Vermont teens find activism at end of paintbrush
By Kevin O’Connor
Staff Writer | July 07,2014
Kevin O'Connor / Staff Photo
Dylan McAllister, the newest student representative to the Vermont Board of Education, paints a sign at the Governor's Institute on Current Issues & Youth Activism now taking place in Brattleboro.
BRATTLEBORO — Ask 15-year-old Molly Engels what she and her peers are talking about at this month’s Governor’s Institute on Current Issues & Youth Activism and she points to a full spectrum of societal problems and possible solutions.
“We are the generation of change,” she says.
That’s why the Rutland High School sophomore and 60 fellow Vermont teenagers have momentarily stopped texting and Twittering to dip into an even more fluid means of communication: Tempera paint.
When institute leaders at Brattleboro’s World Learning arrived with Dixie cups full of washable color, some students wondered if they had fallen back into kindergarten. But after instructors offered a crash course on the dynamics and durability of the protest sign, the plugged-in generation proved game to turn pigment into political action.
Randolph Union High School students Kate Conard and Addison Rooney tapped a smartphone to translate and paint the word “peace” in nearly a dozen languages.
Conard, 16, noted her father and grandfathers served in the military. She supports them — but doesn’t like to see anyone placed in life-threatening situations.
“I feel very strongly about peace,” Conard said. “It doesn’t make sense to be angry. It just makes things worse.”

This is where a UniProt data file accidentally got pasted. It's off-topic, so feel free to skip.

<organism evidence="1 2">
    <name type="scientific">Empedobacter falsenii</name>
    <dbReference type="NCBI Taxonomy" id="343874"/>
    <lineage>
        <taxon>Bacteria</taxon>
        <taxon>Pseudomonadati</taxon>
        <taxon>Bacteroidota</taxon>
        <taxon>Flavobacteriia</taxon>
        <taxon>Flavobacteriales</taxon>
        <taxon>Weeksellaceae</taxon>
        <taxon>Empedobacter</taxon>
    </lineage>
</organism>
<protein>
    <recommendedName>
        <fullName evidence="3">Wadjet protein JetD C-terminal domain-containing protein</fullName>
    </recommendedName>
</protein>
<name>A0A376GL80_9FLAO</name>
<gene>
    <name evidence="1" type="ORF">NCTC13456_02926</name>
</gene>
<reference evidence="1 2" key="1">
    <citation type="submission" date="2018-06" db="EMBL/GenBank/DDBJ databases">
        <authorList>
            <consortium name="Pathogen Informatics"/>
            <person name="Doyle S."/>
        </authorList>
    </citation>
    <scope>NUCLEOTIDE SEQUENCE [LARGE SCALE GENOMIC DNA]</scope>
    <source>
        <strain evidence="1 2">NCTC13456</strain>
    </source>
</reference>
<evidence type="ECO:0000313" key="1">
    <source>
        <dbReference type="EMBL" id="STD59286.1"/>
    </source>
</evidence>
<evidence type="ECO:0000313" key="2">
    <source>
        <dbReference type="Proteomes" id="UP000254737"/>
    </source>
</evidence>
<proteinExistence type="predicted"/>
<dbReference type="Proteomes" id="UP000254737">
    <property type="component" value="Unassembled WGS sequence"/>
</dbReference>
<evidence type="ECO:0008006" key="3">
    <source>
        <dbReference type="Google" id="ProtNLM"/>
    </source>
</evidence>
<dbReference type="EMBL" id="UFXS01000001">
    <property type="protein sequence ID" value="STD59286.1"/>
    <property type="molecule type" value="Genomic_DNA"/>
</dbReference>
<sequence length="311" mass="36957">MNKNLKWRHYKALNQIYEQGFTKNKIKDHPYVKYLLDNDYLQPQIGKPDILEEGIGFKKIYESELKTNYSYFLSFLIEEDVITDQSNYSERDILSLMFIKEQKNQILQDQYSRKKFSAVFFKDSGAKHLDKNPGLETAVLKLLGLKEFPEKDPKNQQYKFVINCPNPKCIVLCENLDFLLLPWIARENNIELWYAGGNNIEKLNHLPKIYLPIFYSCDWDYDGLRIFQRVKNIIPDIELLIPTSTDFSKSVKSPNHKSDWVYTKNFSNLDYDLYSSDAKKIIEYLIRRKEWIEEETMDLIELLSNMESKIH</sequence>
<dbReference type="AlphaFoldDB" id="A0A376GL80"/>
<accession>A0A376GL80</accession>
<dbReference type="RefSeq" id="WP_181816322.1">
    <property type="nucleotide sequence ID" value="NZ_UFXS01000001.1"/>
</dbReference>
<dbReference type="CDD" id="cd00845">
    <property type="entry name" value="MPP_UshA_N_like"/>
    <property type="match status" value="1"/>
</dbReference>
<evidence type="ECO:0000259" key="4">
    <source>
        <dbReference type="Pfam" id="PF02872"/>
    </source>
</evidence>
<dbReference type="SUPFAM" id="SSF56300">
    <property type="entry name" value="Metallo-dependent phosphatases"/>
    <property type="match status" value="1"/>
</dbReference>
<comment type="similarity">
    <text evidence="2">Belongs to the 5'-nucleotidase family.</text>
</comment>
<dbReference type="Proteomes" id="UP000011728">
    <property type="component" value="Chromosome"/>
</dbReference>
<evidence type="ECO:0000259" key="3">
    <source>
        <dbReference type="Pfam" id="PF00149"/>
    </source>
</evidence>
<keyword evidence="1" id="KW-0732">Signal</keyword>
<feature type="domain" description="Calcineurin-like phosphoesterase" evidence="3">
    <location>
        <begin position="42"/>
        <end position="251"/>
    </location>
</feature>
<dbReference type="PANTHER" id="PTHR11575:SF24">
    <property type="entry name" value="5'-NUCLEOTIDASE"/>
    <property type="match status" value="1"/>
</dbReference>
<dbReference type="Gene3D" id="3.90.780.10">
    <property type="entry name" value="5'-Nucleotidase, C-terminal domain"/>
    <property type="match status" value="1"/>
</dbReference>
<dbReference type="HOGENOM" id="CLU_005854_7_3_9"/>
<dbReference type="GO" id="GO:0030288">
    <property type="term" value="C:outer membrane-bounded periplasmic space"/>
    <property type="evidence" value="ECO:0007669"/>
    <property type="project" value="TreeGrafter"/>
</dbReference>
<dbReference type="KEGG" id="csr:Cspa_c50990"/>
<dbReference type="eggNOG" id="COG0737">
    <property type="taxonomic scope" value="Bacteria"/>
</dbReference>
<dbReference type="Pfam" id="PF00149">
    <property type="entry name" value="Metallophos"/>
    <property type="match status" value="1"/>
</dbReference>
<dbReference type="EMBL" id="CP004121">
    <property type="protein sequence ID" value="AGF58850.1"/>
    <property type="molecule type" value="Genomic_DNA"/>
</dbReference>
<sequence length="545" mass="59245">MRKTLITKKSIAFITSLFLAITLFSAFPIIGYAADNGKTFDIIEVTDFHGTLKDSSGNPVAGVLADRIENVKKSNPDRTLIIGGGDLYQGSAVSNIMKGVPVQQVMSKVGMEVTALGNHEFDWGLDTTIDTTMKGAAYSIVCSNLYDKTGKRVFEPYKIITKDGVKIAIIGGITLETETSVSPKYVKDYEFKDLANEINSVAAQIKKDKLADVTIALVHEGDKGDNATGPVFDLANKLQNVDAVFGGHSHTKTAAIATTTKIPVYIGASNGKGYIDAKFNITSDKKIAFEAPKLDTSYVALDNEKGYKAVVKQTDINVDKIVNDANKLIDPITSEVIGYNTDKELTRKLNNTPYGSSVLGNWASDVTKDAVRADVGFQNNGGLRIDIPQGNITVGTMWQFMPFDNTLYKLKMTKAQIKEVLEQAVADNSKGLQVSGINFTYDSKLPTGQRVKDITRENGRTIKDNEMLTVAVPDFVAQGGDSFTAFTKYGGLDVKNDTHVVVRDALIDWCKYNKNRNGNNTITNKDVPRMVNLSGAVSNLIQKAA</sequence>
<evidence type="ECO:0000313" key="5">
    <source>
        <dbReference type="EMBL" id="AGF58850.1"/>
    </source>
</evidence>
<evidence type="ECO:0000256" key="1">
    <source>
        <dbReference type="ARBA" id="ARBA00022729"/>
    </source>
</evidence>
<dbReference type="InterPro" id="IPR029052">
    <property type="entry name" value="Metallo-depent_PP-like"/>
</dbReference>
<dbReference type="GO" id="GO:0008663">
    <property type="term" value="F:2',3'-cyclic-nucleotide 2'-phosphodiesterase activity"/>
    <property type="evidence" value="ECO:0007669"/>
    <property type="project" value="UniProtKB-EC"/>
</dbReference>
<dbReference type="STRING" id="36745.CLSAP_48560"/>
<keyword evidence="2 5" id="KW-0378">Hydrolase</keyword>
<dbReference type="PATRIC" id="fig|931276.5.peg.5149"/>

“We’re all one species,” Rooney, 15, added. “Why do we have to fight?”
Montpelier student Leah Sagan-Dworsky voiced similar sentiments as she transformed a sheet of corrugated cardboard into a Jackson Pollock canvas featuring the words “equality for all.”
“I’m a feminist and a supporter of everybody having rights,” she said, “so I thought, let’s make it colorful.”
That, and she accidentally splattered paint all over her once-white paper, leading to a larger experiment in abstract expressionism.
Some signs played with slogans. (“Drop bass not bombs.”) Others poked at public opinion. (“I love GMOs — please don’t hurt me.”) And a few thoughts went undeclared, based on calls for discretion.
“You can provoke,” co-director John Ungerleider advised, “but not alienate.”
“That’s not an effective way to start a conversation,” colleague Simon Norton added.
Dylan McAllister, 16, of Greensboro, hoped to get people talking with a two-part sign. The first featured a drawing of a fish and a monkey beneath a tall tree. The second bore the word “fair” surrounded by question marks.
Have a few yourself? The Hazen Union High School junior and newest student representative to the Vermont Board of Education explained the signs to be a unique critique of standardized testing that expects all students, regardless of differences, to reach the same heights the same way.
The 25th annual program — one of nine summer institutes that also include arts, Asian cultures, engineering, environmental science, information technology, mathematics and, new this year, entrepreneurship and “Farms, Food and Your Future” — offers 12 days of classes in politics, policy and public service.
Participants are working alongside fellow World Learning visitors from Germany, India, Iraq and Ireland and the states of Florida, Illinois and Massachusetts. Vermonters say they appreciate the diversity.
“There are so many cultures here,” said Caitlyn Duff, 16, of Stowe.
And so much camaraderie, added Hawley Snipp, 17, from nearby Morrisville: “I come from a school that is very strong for gun rights. If you have a different opinion, you’re ostracized.”
At the institute, young people are limited only by the amount of space on which they can share. Florida student Fermin Mendoza recalled the first day when, asked for their state, national and world concerns, teens filled an entire chalkboard. That’s why he painted his sign with the words, “Acknowledge our issues — we have many.”
“One of the reasons they don’t get solved,” the 16-year-old concluded, “is people don’t know about them.”